Program

Oct 05, 2010

OVERVIEW

Support,
Empowerment, and Education (SEE), a modified version of Multiple Family
Group Psychoeducation, (MFGP)is a community-based group program for
primary caregivers of children with severe emotional disturbances. MFGP
promotes parental social support, parental sense of empowerment, parental
knowledge of child mental illness, and parental advocacy skills with the
eventual goal of improving children’s emotional and behavioral problems.
In an evaluation of the intervention, parents of children with severe
emotional disturbances were randomly assigned to either receive the
typical intensive case management (ICM) treatment or to receive SEE.
Results indicated that children in the ICM and ICM plus SEE did not differ
significantly in the amount of change in behavioral problems between
entrance into the study and 18 months after initial assessments. However,
parents in the ICM plus SEE group did report an increased use of social
networks for support.

DESCRIPTION OF PROGRAM

Target
population: 
Children and adolescents diagnosed with severe emotional
disturbances.

Using a
family psychoeducational model, SEE is a group intervention for primary
caregivers of children with severe emotional disturbances. The program
promotes parental social support, sense of empowerment, knowledge of child
mental illness, and advocacy skills with the eventual goal of improving
their children’s emotional and behavioral problems.

Similar to
MFGP uses a highly structured problem solving approach to meeting the
program’s goals. Parents meet in group sessions, and each session has a
group leader. SEE uses an additional approach which group leaders
encourage parents to ask questions, request clarification, and seek
additional information if necessary. Groups meet twice a month for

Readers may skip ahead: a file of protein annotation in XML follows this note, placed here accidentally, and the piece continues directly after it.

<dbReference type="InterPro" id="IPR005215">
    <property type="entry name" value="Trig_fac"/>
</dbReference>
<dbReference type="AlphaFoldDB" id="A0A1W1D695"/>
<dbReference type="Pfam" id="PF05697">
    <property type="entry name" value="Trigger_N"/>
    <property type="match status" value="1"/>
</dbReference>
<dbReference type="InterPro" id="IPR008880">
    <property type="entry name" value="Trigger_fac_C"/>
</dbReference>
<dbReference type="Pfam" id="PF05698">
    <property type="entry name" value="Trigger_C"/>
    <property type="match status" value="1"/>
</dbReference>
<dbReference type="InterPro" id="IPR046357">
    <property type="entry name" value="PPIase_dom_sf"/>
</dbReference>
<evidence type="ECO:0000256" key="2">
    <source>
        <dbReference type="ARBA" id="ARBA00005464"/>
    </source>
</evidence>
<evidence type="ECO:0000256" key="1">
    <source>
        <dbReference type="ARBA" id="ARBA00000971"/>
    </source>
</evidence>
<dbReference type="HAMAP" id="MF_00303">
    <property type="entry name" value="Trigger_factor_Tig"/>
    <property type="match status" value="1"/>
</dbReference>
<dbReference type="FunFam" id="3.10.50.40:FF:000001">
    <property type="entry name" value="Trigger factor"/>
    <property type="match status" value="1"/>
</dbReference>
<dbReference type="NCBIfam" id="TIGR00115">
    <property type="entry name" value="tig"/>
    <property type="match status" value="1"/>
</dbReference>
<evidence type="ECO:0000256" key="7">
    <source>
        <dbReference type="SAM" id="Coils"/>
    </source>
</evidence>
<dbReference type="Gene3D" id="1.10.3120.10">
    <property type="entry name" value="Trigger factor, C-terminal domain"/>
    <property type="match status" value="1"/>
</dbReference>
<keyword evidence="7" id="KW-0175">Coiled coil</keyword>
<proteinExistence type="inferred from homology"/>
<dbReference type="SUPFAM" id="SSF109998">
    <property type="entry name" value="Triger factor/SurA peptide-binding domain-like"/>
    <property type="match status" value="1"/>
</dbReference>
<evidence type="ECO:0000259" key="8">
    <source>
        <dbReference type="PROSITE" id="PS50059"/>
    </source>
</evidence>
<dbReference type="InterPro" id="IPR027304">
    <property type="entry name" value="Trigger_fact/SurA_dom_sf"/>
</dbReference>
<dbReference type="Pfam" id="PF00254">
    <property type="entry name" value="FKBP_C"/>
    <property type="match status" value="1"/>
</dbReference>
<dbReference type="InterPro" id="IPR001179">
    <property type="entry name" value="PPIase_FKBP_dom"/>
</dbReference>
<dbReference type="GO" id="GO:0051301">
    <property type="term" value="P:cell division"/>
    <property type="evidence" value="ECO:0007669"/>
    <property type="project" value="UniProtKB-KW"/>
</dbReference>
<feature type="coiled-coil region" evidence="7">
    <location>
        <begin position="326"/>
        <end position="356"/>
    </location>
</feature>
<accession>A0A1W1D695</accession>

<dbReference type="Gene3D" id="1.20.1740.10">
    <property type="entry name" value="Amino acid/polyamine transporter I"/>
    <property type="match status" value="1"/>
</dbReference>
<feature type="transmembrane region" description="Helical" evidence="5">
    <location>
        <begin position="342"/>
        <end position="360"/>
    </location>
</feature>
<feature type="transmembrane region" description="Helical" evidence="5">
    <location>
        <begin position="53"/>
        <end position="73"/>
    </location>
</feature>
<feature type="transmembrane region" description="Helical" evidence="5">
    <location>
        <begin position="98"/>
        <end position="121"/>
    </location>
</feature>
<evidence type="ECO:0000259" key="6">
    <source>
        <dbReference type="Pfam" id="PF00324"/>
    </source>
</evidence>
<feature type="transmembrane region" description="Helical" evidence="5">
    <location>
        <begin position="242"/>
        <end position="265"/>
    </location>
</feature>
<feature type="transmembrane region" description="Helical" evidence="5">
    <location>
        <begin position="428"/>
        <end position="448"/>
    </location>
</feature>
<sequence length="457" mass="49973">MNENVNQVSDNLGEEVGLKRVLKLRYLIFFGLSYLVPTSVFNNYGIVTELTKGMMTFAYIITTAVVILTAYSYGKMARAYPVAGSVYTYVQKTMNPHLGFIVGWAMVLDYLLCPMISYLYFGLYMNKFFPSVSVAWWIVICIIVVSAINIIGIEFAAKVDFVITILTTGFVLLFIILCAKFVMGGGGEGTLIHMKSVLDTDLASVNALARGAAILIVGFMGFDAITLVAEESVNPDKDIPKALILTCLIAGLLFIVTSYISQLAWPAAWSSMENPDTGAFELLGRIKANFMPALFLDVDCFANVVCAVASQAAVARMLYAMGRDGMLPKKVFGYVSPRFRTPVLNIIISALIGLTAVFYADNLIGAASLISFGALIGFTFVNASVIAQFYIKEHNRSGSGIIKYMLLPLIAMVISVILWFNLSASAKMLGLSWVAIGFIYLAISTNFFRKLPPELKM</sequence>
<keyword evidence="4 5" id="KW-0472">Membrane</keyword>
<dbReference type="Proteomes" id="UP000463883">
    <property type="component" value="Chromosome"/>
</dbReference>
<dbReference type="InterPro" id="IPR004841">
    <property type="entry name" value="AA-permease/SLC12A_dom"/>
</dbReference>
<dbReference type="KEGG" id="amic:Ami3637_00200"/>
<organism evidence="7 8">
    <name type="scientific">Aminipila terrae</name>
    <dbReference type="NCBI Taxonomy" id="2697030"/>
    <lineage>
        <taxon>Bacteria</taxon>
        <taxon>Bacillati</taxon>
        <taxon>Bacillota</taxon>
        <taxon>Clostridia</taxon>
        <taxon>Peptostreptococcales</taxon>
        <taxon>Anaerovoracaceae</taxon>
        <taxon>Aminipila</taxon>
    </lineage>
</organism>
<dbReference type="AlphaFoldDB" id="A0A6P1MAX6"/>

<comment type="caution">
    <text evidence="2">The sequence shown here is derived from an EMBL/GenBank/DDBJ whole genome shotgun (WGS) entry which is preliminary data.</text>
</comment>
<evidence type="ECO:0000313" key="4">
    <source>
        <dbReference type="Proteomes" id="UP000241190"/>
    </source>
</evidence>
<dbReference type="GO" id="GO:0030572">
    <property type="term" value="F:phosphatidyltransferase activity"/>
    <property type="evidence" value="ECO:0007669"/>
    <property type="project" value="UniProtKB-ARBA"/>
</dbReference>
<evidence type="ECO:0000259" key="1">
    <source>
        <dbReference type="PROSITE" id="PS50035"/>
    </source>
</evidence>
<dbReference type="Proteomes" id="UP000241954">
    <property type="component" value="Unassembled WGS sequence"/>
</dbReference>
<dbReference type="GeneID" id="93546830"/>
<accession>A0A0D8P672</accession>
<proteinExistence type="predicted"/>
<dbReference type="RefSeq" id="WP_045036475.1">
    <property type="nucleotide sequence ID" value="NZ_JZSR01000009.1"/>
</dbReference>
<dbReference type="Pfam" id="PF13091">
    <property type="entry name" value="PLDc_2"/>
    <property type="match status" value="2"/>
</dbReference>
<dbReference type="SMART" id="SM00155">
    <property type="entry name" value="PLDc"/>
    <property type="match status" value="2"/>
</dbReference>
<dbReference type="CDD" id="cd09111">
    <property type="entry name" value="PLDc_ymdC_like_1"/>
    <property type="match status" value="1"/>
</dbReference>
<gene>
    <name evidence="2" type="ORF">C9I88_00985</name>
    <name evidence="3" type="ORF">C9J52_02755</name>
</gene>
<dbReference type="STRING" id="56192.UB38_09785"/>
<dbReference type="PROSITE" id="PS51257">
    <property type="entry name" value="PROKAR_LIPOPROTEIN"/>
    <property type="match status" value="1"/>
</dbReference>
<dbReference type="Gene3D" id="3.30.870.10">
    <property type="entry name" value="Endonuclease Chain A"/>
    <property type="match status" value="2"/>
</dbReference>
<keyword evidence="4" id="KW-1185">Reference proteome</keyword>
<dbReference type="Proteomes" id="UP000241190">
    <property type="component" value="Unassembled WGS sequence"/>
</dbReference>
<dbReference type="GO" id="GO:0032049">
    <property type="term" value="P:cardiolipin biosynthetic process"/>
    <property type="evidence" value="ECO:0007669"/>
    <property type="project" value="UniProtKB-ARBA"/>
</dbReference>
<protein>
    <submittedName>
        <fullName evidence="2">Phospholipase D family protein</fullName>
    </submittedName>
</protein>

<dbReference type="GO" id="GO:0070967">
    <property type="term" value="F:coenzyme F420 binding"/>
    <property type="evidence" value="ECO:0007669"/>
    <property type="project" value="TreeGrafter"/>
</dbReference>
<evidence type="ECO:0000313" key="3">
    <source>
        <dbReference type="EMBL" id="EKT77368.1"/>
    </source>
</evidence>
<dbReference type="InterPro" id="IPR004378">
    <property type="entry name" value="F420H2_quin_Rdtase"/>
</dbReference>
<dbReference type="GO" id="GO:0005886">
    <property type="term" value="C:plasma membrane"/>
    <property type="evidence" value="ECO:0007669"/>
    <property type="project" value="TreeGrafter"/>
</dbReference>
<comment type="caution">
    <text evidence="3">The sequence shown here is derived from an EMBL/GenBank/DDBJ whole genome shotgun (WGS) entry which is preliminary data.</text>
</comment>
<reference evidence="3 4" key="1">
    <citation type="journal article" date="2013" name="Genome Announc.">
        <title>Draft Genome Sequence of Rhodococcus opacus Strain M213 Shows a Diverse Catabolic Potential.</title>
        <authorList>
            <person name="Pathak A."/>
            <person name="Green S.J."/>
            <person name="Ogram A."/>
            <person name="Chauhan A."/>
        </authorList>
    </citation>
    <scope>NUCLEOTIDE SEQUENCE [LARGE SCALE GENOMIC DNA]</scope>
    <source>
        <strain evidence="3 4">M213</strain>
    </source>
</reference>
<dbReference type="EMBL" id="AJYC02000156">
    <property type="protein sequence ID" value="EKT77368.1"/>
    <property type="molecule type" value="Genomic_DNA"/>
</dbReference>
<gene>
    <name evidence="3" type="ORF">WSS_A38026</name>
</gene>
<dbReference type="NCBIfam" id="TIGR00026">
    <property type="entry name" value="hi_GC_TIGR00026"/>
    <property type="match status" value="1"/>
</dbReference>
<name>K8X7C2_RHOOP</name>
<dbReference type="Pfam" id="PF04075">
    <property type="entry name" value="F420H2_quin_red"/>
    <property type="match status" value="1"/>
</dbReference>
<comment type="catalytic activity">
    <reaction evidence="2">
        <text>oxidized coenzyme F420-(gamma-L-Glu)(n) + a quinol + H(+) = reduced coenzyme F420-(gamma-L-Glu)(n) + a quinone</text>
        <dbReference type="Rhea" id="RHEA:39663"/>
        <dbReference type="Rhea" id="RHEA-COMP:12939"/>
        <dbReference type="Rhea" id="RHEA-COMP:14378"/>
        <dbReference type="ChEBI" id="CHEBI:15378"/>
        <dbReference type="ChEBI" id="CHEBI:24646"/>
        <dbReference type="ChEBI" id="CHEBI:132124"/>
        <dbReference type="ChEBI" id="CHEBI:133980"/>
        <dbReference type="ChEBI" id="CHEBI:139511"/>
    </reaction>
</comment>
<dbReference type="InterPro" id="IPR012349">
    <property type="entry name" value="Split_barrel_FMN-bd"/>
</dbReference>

two-hour sessions, and parents participate in group sessions for a minimum
of six months. Parents meet separately from children, and childcare is
provided on site. Group leaders are trained in an all day session.

EVALUATION(S) OF PROGRAM

Ruffolo,
M. C., Kuhn, M. T., & Evans, M. E. (2005). Support, empowerment, and
education: A study of multiple family group education. Journal of
Emotional and Behavioral Disorders, 13,
200-212.

Evaluated
population:
A total of 94 primary caregivers of children with severe emotional
disturbances and who were enrolled in intensive case management programs
in both urban and rural areas served as the sample for this evaluation.
Children enrolled in the intensive case management (ICM) programs have
histories of multiple out-of-home placements or inpatient
hospitalizations. Symptoms displayed by children in the sample included
suicidal ideation, depression, anxiety, acting dangerously towards others,
verbal and physical aggression, and temper outbursts.

Seventy-nine
percent of the primary caregivers were white, and 15% were black.
Ninety-five percent of the primary caregivers were female, 70% were
single. Roughly half of the caregivers reported substance abuse problems
in the family, 40% had previously received treatment for mental illness,
and 45% were living in impoverished conditions.

Approach: Caregivers and children were randomly assigned to receive either
typical ICM care or to the Support, Empowerment, and Education (SEE) plus
typical ICM care group.

Parents
completed structured assessment interviews at baseline and at 9 and 18
months after entrance into the study. Assessments included measures of
parent social support network use, parent problem solving and coping
skills, and child behavioral symptoms.

Results: Results indicated few differences between the ICM-only and the ICM
plus SEE intervention groups. There were no significant differences
between groups on the measures of parental problem solving and coping
skills. Furthermore, there were no differences across groups on changes
in child behavioral symptoms; this indicates that the SEE intervention did
not provide any added benefits for the children. In regards to indicators
of parental social support network use, parents in the ICM-only
intervention were significantly more likely to report an increase in
needing people to help them do things over the course of the study than
parents in the ICM plus SEE group. Additionally, parents in the ICM plus
SEE group were significantly more likely over time to ask others for
advice.

SOURCES FOR MORE
INFORMATION

References:

Ruffolo, M.
C., Kuhn, M. T., & Evans, M. E. (2005). Support, empowerment, and
education: A study of multiple family group education. Journal of
Emotional and Behavioral Disorders, 13,
200-212.

KEYWORDS:
Mental Health; Parent Training; Aggression/Violence/Bullying; Urban; Rural
and/or Frontier; Co-ed; Tutoring; Parent or Family Component; Community-Based.

Program
information last updated on 10/5/10.